No. 7.
Letter of General Schenck in answer to Mr. Fish’s letter of June 3.

My Dear Mr. Fish: I have your letter of the 3d instant, calling my attention to the statement made by Sir Stafford Northcote in a speech at Exeter last month. He took occasion then and there to declare that he and the other British Commissioners, in the negotiations which resulted in the Treaty of Washington, “understood a promise to be given” that what have been known as the indirect claims of the United States were not to be put forward or submitted to arbitration, and that they had so represented to their Government.

I did not fail to note with surprise this statement of Sir Stafford when it was first announced, and still more the manner of it. That you may better understand this, I send you, from the Times, a fuller report of his remarks than is contained in the extract you have inclosed me from the Pall Mall Gazette.

In reply to your appeal to me on the subject, I have no hesitation in saying distinctly and emphatically, as one of the American Commissioners, that if any promise of the kind mentioned by Sir Stafford Northcote was given, I had no knowledge of it whatever; nor do I believe that any such promise was made by my American colleagues of the Joint Commission, or by either of them, individually or collectively.

What might have been the “understanding” of the British Commissioners it is impossible for me to say. Their high character as honorable gentlemen forbids my doubting for a moment the assertion of either of them when he states that such an impression existed in his mind. The American Commissioners can only answer for what they themselves may have said or done to give just or sufficient occasion for any understanding of that sort.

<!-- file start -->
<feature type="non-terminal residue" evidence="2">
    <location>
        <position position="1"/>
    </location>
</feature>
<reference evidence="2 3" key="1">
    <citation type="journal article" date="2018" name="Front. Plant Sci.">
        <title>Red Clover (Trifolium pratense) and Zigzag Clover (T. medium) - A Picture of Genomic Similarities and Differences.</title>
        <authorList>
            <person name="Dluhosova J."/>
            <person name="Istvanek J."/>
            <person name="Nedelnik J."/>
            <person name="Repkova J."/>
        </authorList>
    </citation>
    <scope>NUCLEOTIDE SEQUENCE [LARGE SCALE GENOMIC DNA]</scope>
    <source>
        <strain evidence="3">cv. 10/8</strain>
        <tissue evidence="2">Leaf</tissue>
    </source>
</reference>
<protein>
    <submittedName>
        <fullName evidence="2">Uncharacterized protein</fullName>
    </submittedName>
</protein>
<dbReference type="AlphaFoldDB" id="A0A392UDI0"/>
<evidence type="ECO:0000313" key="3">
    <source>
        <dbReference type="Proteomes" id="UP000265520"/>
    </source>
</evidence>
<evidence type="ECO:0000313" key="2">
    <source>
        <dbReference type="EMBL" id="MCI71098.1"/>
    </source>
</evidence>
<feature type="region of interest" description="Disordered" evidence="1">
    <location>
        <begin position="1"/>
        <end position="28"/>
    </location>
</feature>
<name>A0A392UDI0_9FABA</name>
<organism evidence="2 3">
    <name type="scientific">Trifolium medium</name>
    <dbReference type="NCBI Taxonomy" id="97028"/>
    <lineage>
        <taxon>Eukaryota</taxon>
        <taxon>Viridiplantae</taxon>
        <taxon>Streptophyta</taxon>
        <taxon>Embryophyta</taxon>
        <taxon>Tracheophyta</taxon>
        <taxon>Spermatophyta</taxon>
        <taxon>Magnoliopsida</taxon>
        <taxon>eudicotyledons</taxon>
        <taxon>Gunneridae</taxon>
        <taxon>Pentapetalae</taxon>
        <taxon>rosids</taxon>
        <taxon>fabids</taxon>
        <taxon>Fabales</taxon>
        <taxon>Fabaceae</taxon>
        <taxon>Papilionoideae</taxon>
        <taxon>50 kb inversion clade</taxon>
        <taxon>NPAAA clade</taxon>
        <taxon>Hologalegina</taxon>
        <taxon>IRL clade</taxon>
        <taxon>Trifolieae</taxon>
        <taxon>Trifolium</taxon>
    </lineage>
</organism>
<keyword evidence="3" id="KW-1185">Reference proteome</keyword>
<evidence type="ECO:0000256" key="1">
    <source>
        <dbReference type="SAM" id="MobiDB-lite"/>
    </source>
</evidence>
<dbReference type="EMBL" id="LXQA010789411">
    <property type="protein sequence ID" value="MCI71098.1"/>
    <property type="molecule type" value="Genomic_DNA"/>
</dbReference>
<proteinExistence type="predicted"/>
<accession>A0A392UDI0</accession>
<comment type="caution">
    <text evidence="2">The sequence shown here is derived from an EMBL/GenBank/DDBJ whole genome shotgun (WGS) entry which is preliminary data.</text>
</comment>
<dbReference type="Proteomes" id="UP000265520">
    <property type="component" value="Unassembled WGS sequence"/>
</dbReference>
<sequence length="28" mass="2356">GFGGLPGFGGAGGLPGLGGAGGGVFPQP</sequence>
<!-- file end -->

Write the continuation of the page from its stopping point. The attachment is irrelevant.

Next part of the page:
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I would comment further on the language employed by Sip Stafford in connection with his statement, and on what that language, as Reported, seemed to imply; but a letter of his afterward addressed to Lord Derby, which it seems you could not have seen when you wrote to me, has been read in Parliament and published, giving quite a different view of the matter. It is not left now to be suspected that the British Commissioners were misled or deceived by some private communication made to them. In the letter to Lord Derby, a copy of which I send you herewith, Sir Stafford explains that the ground of his “understanding” was the statement made by the American Commissioners at the opening of the conference on the 8th of March, and which is set forth in the Protocol; but that he did not rely even upon that, or on anything outside of the Treaty itself, to support his conclusion.

How this opinion, founded on the terms of the Treaty and the words of the Proctocol, which are open for interpretation to all the world, should “bring the British Commissioners into painful relations with their American colleagues,” and cause “painful questions to arise between them,” I do not comprehend. It is enough to know that the proof of the “promise” is claimed now to be derived inferentially from the language of the Treaty and Proctocol; and I am sure that differences of opinion as to the meaning to be assigned to those documents ought to be and can be discussed without any need or danger of making the controversy a “personal question.”

I am, my dear sir, very sincerely and truly yours,